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Introduction to DFD

DFD Msys Introduction

Khim Batilo

on 25 March 2011

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Transcript of Introduction to DFD

Dataflow Diagram Dataflow Diagram Symbols Dataflow Diagram Levels Advantages of using DFD Creating a DFD
(Context Level) Common Mistakes in Creating DFD's Creating a DFD
(Level 0) Creating a DFD
(Child/ Level 1-Onwards) DFD (DataFlow Diagram)
Graphically characterize data processes and flows in a business system External Entities
Represent another department, a business, a person, or a machine
A source or destination of data, outside the boundaries of the system
Should be named with a noun
Data Flow
Shows movement of data from one point to another
Described with a noun
Arrowhead indicates the flow direction
Represents data about a person, place, or thing Process
Denotes a change in or transformation of data
Represents work being performed in the system
Process Naming Convention
Assign the name of the whole system when naming a high-level process
To name a major subsystem attach the word subsystem to the name
Use the form verb-adjective-noun for detailed processes Data Store
A depository for data that allows examination, addition, and retrieval of data
Named with a noun, describing the data
Data stores are usually given a unique reference number, such as D1, D2, D3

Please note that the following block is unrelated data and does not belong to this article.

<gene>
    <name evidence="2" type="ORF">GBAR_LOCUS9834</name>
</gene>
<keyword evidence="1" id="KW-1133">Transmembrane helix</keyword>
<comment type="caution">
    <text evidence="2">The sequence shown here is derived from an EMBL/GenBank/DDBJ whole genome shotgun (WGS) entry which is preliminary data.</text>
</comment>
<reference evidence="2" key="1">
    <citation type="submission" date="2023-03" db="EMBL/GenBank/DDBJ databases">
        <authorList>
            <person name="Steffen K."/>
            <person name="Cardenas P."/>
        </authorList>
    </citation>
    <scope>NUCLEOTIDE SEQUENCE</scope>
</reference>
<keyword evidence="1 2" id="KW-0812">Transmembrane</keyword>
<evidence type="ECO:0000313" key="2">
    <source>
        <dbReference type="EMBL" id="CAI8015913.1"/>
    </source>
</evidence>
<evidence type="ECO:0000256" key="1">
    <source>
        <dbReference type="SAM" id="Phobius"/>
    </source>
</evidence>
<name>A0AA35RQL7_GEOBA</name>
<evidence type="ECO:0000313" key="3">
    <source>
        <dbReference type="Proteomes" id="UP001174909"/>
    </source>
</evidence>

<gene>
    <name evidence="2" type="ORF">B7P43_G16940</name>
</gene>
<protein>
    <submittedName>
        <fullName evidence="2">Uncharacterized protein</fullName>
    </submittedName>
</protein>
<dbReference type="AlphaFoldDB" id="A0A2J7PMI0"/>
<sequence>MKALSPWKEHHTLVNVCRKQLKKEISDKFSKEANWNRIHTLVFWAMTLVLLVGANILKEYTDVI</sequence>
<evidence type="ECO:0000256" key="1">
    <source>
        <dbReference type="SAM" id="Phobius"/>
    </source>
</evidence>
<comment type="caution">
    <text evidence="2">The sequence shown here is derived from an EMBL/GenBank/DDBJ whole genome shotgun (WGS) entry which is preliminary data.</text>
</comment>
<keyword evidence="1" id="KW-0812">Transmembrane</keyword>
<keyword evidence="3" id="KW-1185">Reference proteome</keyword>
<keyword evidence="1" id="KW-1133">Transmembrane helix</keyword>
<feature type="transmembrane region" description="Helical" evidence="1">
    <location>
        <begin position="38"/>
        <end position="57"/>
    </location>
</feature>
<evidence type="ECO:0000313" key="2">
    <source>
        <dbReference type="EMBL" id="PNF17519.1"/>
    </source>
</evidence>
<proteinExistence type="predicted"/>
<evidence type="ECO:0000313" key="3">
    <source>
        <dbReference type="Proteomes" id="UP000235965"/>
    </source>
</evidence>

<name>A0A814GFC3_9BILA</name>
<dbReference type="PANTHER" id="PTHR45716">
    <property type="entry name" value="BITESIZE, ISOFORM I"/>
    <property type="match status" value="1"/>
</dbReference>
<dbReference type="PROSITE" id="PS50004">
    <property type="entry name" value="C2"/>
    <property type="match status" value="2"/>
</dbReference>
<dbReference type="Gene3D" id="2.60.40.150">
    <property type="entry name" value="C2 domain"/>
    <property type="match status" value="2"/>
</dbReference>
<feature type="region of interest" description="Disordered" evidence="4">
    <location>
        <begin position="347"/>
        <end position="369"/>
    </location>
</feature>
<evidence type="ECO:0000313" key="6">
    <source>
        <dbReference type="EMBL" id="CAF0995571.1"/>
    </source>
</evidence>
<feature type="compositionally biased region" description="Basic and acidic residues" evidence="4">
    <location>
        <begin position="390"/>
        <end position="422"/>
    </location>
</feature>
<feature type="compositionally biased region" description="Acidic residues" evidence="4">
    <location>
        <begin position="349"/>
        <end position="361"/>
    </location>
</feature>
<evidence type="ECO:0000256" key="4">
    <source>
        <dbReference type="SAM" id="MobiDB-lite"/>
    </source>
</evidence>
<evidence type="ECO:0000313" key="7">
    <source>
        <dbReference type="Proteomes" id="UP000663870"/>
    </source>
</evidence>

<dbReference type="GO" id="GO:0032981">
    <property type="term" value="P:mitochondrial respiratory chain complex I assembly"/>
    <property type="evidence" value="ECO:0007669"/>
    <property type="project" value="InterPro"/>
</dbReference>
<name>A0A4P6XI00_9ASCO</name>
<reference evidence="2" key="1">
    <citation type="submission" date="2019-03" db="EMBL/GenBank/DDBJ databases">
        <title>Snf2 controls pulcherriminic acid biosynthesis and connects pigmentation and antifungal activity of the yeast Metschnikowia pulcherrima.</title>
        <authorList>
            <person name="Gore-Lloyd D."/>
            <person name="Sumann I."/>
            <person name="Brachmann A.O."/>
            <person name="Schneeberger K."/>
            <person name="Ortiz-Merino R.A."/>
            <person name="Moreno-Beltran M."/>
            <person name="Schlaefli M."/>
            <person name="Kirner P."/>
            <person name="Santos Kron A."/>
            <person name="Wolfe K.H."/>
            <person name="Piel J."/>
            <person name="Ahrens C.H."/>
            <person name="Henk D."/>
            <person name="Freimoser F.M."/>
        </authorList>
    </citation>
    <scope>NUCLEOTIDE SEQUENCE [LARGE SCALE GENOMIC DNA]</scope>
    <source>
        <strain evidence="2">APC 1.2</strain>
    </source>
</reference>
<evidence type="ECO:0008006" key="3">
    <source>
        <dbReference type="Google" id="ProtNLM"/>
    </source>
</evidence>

Represents a: Filing cabine, Database, or a Computerized file Freedom from committing to the technical implementation too early
Understanding of the interrelatedness of systems and subsystems
Communicating current system knowledge to users
Analysis of the proposed system
Context Level Level 0 Child (Level 1-Onwards) The highest level in a data flow diagram
The explosion of the context diagram
May include up to nine processes

Each process is numbered

Major data stores and all external entities are included

Data flow diagrams are built in layers
The top level is the Context level
Each process may explode to a lower level
The lower level diagram number is the same as the parent process number
Processes that do not create a child diagram are called primitive
Further explosion of level zero
Contains only one process, representing the entire system
The process is given the number 0
All external entities, as well as Major data flows are shown
Start with the data flow from an entity on the input side

Work backwards from an output data flow

Examine the data flow to or from a data store

Analyze a well-defined process

Take note of any fuzzy areas
Each process on diagram 0 may be exploded to create a child diagram
A child diagram cannot produce output or receive input that the parent process does not also produce or receive
The child process is given the same number as the parent process
Entities are usually not shown on the child diagrams below Diagram 0
If the parent process has data flow connecting to a data store, the child diagram may include the data store as well
When a process is not exploded, it is called a primitive process
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